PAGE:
(This article belongs to the Special Issue Special Issue of ESREL2020 PSAM15)
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17 pages, 2933 KiB  
Article
Deep Reinforcement Learning Based on Proximal Policy Optimization for the Maintenance of a Wind Farm with Multiple Crews
by Luca Pinciroli, Piero Baraldi, Guido Ballabio, Michele Compare and Enrico Zio
Energies 2021, 14(20), 6743; https://doi.org/10.3390/en14206743 - 16 Oct 2021
Cited by 17 | Viewed by 2397
Abstract
The life cycle of wind turbines depends on the operation and maintenance policies adopted. With the critical components of wind turbines being equipped with condition monitoring and Prognostics and Health Management (PHM) capabilities, it is feasible to significantly optimize operation and maintenance (O&M) [...] Read more.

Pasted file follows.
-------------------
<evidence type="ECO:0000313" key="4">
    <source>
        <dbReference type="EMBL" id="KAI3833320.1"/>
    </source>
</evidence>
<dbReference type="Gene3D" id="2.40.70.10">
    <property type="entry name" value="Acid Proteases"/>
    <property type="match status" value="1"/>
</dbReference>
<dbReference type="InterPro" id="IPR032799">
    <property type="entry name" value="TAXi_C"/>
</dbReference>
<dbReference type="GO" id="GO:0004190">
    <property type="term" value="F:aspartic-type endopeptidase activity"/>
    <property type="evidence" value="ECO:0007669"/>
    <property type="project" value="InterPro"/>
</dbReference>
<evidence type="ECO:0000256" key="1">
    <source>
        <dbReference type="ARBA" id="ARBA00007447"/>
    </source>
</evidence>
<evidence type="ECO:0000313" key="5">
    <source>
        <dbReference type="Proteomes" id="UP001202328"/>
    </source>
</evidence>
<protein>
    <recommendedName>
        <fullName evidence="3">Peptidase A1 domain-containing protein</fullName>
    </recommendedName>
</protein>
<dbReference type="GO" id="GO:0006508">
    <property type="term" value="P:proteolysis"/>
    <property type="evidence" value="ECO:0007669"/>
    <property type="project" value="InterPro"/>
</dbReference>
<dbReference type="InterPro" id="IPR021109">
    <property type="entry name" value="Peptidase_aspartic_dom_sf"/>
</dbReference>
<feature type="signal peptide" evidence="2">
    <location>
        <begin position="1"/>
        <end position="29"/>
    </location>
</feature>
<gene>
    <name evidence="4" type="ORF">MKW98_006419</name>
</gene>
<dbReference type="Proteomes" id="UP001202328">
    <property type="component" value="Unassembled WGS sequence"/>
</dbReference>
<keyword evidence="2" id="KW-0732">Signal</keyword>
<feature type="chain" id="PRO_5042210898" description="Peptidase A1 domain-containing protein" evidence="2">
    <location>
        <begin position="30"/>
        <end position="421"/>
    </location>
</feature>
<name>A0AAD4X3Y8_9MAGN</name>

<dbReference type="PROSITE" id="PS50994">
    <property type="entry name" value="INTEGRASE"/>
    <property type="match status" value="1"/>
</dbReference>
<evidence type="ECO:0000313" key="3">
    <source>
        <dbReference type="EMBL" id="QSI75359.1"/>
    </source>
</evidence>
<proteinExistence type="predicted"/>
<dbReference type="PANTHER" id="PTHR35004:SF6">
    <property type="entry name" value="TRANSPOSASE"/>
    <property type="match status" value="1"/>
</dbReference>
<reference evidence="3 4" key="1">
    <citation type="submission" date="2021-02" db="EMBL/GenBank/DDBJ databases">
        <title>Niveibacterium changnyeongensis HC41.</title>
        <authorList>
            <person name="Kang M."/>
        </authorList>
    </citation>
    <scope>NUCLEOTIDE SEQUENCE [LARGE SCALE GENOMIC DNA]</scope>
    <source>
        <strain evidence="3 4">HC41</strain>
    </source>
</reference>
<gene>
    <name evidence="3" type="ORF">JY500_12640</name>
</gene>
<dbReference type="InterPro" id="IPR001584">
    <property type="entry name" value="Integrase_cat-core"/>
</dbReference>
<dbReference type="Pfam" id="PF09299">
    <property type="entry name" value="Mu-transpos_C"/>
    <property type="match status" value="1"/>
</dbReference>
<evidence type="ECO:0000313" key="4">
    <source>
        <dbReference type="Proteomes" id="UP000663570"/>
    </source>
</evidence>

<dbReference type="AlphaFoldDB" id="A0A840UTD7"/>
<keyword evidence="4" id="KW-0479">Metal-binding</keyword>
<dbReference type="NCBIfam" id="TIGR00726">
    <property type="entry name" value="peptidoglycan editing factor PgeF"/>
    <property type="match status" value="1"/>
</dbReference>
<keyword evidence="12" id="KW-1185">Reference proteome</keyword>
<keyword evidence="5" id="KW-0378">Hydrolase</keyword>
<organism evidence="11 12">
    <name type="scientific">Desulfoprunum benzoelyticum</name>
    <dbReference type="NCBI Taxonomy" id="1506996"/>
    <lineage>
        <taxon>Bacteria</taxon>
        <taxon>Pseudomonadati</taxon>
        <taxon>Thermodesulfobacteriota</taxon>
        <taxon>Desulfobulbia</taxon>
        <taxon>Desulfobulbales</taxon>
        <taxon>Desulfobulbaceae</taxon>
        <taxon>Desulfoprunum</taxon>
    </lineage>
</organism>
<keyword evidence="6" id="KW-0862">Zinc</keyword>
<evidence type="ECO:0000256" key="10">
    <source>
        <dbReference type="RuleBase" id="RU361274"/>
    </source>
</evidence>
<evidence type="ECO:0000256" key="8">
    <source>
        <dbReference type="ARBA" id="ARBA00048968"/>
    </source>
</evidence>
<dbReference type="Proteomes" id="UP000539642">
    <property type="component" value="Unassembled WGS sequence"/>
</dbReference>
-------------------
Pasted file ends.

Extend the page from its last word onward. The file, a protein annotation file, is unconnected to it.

The life cycle of wind turbines depends on the operation and maintenance policies adopted. With the critical components of wind turbines being equipped with condition monitoring and Prognostics and Health Management (PHM) capabilities, it is feasible to significantly optimize operation and maintenance (O&M) by combining the (uncertain) information provided by PHM with the other factors influencing O&M activities, including the limited availability of maintenance crews, the variability of energy demand and corresponding production requests, and the long-time horizons of energy systems operation. In this work, we consider the operation and maintenance optimization of wind turbines in wind farms woth multiple crews. A new formulation of the problem as a sequential decision problem over a long-time horizon is proposed and solved by deep reinforcement learning based on proximal policy optimization. The proposed method is applied to a wind farm of 50 turbines, considering the availability of multiple maintenance crews. The optimal O&M policy found outperforms other state-of-the-art strategies, regardless of the number of available maintenance crews. Full article